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Sandra Finkelstein

4 Things Parents Should Know To Help Children Navigate Today's Job Market

This is a four-part series written to help parents better understand today's job market and help children navigate through it.

PART I: Understanding the world is different today

The world is so different today from when we grew up.  The path that we took was for the most part linear: get a good education and you will find a good job. Most people started with a company and grew with it through advancement and promotions (if desired).   It is not uncommon to speak to someone in our generation and learn that they have worked with the same company for 10, 15 or even 30+ years.  In researching my book, We’re Not Gonna Take It, I found in my Boomer versus Millennial comparison that many Boomers hold the belief that Millennial youth are lazy, entitled, don’t want to work hard, want work/life balance and want to make a difference and have their voice heard.

Can you tell me a younger generation that didn’t want to challenge systems and bring change? This sentiment is as much a truth for the Boomer youth as it is for today’s Millennial youth, your children.  The greatest difference for this youth is that post-recession 2008-09 everything changed permanently.  The economy has not ‘righted’ itself and the opportunities as I saw in the mid-1990s as a young adult do not exist in the same way for the Millennial youth.  Jobs and industries that we were once very familiar with are disappearing. New ones are emerging that we do not even begin to comprehend.

We are constantly encouraging our children to focus on a four-year program at an accredited post-secondary institution. But the cost of post-secondary education has skyrocketed. It can cost up to $100,000 for four years depending on whether you live at home or not and which program you attend.

Many of the Millennial youth graduating are finding themselves underemployed and saddled with student debt taking sometimes 10 to fifteen years to pay off.   Some children are returning to school to get a Master’s degree or even PhD.  This is not the answer.  What we are creating is an overeducated youth population.

In North America, many employers hire today for precarious employment: short-term, part-time and contract positions. Some will hire for their immediate need and often at a level beyond entry level. The idea of loyalty both ways has diminished.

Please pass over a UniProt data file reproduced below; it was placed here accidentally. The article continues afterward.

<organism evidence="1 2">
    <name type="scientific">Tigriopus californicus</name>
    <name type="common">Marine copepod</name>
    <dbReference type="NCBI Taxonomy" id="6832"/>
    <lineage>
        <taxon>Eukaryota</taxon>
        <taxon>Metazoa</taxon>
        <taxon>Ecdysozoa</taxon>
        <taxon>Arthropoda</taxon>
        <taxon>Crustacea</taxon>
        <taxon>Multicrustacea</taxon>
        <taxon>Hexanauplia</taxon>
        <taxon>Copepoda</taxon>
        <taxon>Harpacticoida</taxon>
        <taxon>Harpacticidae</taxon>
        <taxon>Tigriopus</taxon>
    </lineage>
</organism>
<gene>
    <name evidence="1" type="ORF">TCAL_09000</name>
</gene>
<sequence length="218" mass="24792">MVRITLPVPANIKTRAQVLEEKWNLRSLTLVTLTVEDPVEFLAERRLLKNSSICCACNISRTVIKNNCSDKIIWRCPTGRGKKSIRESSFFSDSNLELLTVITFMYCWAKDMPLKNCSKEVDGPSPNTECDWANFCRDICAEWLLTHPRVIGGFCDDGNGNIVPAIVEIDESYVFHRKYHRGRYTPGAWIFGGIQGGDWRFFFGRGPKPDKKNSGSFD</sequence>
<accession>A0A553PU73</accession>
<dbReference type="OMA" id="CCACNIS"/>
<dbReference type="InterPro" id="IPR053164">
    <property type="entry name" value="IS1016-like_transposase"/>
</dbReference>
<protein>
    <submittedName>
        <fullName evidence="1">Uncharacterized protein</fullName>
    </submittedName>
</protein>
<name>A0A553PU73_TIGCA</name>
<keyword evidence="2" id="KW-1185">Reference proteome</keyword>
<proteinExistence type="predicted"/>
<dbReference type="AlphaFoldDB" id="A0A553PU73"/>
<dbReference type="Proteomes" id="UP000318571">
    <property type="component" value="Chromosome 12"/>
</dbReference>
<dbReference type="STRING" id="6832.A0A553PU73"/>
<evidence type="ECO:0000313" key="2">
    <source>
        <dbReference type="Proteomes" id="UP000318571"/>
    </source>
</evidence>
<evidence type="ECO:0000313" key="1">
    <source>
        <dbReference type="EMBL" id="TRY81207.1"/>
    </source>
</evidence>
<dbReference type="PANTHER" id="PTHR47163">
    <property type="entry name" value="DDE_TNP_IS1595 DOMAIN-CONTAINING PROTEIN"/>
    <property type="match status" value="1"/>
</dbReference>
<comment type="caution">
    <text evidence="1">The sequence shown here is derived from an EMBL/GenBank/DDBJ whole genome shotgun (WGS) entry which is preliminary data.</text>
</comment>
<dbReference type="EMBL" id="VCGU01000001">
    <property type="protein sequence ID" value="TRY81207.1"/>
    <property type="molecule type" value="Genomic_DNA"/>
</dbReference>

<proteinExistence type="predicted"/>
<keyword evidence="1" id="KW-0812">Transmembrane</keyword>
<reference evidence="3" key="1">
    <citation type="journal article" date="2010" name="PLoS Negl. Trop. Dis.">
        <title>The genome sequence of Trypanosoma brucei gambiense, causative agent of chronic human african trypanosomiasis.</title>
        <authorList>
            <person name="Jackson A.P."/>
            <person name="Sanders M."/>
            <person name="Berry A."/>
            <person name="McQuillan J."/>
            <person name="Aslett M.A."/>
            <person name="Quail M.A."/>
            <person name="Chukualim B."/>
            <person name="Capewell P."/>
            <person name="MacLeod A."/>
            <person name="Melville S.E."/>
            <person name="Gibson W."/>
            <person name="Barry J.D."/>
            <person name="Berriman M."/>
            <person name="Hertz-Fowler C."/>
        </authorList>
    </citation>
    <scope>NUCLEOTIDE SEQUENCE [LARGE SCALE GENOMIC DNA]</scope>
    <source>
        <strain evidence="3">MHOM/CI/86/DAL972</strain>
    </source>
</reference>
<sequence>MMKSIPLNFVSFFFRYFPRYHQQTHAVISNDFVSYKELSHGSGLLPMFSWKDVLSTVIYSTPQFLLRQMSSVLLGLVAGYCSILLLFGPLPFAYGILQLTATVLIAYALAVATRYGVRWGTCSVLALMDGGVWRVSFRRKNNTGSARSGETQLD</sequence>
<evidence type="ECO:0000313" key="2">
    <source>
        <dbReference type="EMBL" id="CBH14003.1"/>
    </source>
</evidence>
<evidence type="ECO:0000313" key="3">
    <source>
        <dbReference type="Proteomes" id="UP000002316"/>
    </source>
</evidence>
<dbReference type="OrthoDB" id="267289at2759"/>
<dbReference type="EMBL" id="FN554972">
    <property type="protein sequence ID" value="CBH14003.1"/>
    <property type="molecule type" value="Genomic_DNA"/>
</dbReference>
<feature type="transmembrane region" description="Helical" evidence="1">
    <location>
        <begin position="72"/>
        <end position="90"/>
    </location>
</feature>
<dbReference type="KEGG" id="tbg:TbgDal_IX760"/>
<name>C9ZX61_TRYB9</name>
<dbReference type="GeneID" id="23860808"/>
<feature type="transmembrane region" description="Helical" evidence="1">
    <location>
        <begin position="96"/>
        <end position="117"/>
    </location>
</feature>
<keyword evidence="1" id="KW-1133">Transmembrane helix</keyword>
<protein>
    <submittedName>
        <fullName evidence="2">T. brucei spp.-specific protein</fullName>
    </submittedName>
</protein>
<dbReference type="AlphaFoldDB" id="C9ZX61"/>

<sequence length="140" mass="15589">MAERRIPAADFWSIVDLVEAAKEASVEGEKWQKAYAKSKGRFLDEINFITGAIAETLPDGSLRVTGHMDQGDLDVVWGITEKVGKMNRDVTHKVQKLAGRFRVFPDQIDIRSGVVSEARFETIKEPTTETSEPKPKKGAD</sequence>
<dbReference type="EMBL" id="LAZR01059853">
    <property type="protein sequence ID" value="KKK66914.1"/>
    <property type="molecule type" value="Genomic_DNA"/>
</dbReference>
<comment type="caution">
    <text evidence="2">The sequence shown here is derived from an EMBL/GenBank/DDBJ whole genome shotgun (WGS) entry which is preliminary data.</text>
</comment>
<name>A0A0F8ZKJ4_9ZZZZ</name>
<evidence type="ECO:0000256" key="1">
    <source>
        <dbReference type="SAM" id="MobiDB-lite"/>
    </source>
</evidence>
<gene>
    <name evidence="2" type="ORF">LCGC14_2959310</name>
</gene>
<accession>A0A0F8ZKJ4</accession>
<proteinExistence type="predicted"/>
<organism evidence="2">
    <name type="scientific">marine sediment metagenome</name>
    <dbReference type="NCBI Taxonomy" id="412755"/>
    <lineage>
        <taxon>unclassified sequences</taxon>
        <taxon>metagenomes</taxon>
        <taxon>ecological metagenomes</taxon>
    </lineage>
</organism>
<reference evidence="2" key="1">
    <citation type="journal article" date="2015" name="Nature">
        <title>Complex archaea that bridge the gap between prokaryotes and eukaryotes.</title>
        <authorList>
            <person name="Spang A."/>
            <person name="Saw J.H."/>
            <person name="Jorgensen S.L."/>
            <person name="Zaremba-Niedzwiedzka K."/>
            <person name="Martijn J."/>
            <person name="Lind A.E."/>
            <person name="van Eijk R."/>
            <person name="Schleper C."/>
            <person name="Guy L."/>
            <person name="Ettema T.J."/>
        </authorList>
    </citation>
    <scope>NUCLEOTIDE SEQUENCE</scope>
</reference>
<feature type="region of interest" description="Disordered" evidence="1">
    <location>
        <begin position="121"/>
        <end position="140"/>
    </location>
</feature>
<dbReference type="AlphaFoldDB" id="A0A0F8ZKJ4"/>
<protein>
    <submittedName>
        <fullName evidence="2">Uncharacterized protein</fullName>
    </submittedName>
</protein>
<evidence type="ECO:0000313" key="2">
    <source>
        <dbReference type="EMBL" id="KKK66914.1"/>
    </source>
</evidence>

The market is competitive today. What is going to give our children the competitive advantage that they need to come out on top are not high marks in school. Rather, they need hands-on learning and the ability to develop life skills and soft skills that can be transfered into various different working environments. Employers today are less interested in the degree title and more interested in your competencies and more importantly - the ability to create value in their organization. The technical skills can always be taught.  Don’t get me wrong, education continues to play a huge role in mapping out your children’s plathways to success. However, the youth today are so stressed with getting high marks to get into post-secondary education that so many valuable experiences and tools that exist in their growth are being put aside, like Career Cruising.

As teens many of you worked part-time or volunteered and this helped you develop into the person you are today.  The decision to have your child work, volunteer or intern should be encouraged irrespective of whether or not you are covering their expenses. The idea should be encouraged not as a way to earn some extra cash, but as a way to gain valuable experience that will equip them with a much needed competitive advantage. There’s something to be said about an individual that has exciting stories, a variety of experience, knowledge about the industry and good grades, as opposed to one who just has the grades.

There is so much value in working during holidays, paid or interning.

The world has changed from when we were kids.  The sentiment “it’s a competitive market out there,” means that your children need to be creative and think outside the box when looking for work experiences.  To help them come out on top, we must first inform them of all of the options that are available to them. Then we have to expose them to real world opportunities and experiences that will help them decide what pathway they want to follow and will ultimately help them come out on top of the crowd.

Stay tuned for the next part of the series which will provide tips on how to get started.


Part 2 | Importance and value of employment opportunities.

Part 3 | Tips on how to help your child begin the process of looking for volunteer positions, internships or paid work.

Part 4 | Your role and your child's role.




Sandra Finkelstein is an author, youth advocate and empowerment consultant. Her book, We're Not Gonna Take It is a resource book geared to the millennial youth to give them, their parents and youth workers the tools and resources to assist in their decision-making process and provide the foundation for their success in this market. She is currently working with companies on intergenerational relationships (motivation and engagement strategies that bridge the gap between different age groups to create a cohesive and engaged work environment).

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